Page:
Nigel Farage failed to win his seat, but his party has made significant gainsby Matthew Goodwin / May 8, 2015 / Leave a comment
One of the most intriguing developments in the general election was the emergence of Ukip in many traditionally Labour-held seats. While much of the attention was inevitably focused on South Thanet–where Nigel Farage failed in his quest to enter Westminster—less noticed were Ukip’s results outside of Conservative-held marginal seats. In the north west Ukip polled 32 per cent in Heywood and Middleton. In south Yorkshire it polled 30 per cent in Rotherham. In the North East it won 28 per cent in Hartlepool and over 18 per cent in Redcar and Sunderland. In London it polled 30 per cent in Dagenham and Rainham, the seat held by Jon Cruddas who has done more than most in his party to recognise and address identity-related anxieties among Britain’s left behind, blue-collar workers.
Ukip also emerged more forcefully in Wales where you can find the same kinds of communities that are struggling, with older, white and poorly-educated populations. In Islwyn, Farage and his party attracted 20 per cent. In Caerphilly they won 19 per cent. In Merthyr Tydfil, the self-anointed “People’s Army” won 19 per cent while in the tribal Labour seat of Llanelli the Eurosceptic party seemingly came out of nowhere to poll 16 per cent. Such results have already thrown a shadow over elections to the Welsh Assembly next year. But they also underline yet another challenge for Labour. Six of Ukip’s ten strongest results at the general election came in Labour-held seats.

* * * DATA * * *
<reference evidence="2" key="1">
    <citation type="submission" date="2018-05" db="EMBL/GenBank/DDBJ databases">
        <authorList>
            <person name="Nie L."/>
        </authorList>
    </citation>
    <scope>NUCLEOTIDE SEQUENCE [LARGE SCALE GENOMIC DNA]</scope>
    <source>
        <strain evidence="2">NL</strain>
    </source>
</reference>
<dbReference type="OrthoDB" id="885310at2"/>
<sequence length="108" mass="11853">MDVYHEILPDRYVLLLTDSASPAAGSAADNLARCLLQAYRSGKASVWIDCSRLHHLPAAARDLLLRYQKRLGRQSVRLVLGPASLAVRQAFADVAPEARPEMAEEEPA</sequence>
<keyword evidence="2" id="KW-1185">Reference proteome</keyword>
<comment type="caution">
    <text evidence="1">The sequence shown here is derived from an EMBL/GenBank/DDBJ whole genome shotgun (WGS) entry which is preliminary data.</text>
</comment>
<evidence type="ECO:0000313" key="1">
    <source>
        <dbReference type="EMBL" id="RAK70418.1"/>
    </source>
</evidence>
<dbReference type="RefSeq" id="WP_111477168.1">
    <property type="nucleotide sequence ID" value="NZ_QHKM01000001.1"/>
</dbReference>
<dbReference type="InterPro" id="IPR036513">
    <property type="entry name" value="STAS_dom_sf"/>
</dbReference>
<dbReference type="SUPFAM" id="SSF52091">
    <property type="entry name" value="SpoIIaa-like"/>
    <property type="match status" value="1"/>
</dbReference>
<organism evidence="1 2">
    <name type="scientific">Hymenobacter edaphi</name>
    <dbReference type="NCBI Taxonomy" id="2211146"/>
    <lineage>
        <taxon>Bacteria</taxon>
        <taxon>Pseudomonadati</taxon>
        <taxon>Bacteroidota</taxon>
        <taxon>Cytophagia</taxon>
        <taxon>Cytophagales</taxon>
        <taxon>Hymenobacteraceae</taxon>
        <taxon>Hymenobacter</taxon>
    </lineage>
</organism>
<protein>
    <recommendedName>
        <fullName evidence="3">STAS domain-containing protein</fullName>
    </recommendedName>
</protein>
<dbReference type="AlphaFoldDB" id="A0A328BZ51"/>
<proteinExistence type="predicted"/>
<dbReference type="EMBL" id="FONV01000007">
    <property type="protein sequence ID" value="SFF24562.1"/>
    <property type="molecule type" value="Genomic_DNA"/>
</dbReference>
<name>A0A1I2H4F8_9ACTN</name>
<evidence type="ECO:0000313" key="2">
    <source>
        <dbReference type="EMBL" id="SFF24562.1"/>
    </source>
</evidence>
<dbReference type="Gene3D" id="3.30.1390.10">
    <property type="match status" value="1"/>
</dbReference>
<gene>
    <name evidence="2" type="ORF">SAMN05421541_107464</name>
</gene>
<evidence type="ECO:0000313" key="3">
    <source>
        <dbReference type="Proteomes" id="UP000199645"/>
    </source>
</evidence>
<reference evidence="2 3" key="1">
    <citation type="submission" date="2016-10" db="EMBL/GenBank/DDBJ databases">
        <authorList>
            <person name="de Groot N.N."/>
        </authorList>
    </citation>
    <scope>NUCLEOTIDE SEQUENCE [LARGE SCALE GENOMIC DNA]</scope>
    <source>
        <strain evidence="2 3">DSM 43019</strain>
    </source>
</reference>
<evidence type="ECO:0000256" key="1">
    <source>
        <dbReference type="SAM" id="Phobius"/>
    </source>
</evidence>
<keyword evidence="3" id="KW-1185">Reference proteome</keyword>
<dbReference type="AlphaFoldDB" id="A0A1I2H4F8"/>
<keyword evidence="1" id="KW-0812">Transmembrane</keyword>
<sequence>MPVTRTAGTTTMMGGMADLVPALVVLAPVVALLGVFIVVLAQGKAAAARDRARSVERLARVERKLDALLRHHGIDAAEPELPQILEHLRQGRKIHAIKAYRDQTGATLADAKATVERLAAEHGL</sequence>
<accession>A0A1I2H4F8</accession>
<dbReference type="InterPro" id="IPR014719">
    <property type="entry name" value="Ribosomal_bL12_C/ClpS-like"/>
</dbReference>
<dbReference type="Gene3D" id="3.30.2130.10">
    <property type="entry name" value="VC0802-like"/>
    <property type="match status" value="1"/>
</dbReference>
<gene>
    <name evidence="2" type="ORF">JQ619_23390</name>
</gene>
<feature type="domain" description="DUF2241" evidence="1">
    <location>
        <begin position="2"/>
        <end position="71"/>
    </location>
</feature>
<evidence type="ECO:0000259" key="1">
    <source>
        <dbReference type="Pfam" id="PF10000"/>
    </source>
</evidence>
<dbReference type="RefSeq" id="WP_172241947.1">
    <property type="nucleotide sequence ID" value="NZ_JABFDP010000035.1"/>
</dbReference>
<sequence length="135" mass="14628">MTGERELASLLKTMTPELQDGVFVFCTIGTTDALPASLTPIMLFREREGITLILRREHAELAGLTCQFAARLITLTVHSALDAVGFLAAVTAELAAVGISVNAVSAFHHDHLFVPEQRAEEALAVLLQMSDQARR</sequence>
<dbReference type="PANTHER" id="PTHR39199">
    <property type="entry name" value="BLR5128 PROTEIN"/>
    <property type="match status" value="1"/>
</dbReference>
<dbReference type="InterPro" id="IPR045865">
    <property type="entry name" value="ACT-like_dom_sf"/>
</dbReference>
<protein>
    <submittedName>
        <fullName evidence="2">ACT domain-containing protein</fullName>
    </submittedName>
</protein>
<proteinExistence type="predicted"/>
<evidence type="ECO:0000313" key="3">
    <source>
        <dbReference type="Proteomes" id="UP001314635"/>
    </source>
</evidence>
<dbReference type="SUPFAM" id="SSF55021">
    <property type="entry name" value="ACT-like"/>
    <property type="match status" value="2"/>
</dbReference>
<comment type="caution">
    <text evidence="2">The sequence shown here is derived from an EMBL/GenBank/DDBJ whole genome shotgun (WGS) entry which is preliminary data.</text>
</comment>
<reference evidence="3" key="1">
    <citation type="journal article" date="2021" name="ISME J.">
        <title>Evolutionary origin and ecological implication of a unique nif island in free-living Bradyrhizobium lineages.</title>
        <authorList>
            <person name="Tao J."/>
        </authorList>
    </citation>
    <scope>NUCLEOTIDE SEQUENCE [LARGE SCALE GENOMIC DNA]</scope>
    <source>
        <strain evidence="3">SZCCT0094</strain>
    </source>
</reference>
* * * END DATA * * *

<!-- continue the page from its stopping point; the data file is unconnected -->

Some on the left expressed shock at Ukip’s ability to enter double-digit support in its traditional Labour bastions. This is naïve. The writing has long been on the wall. Last year, at the European Parliament elections, the insurgent Ukip finished well ahead of Labour across a large swathe of its formerly industrial and declining territory. Farage’s band of amateurs then went on to almost seize the northern Labour stronghold of Heywood and Middleton. Locally, they have also been polling respectable results in towns like Rotherham and along England’s East Coast, where Labour used to be stronger. And as Rob Ford and myself pointed out in our book last year, Revolt on the Right, none of this should be a surprise when we consider the wider trend in Europe. From Paris to Berlin, social democrats have long been engaged in a debate about the so-called “cultural insecurity” that is pulling large numbers of working-class voters out of the left’s embrace and pushed them toward the welfare chauvinist, economically protectionist and xenophobic appeals of the radical right. Britain used to be the exception but we are no longer immune.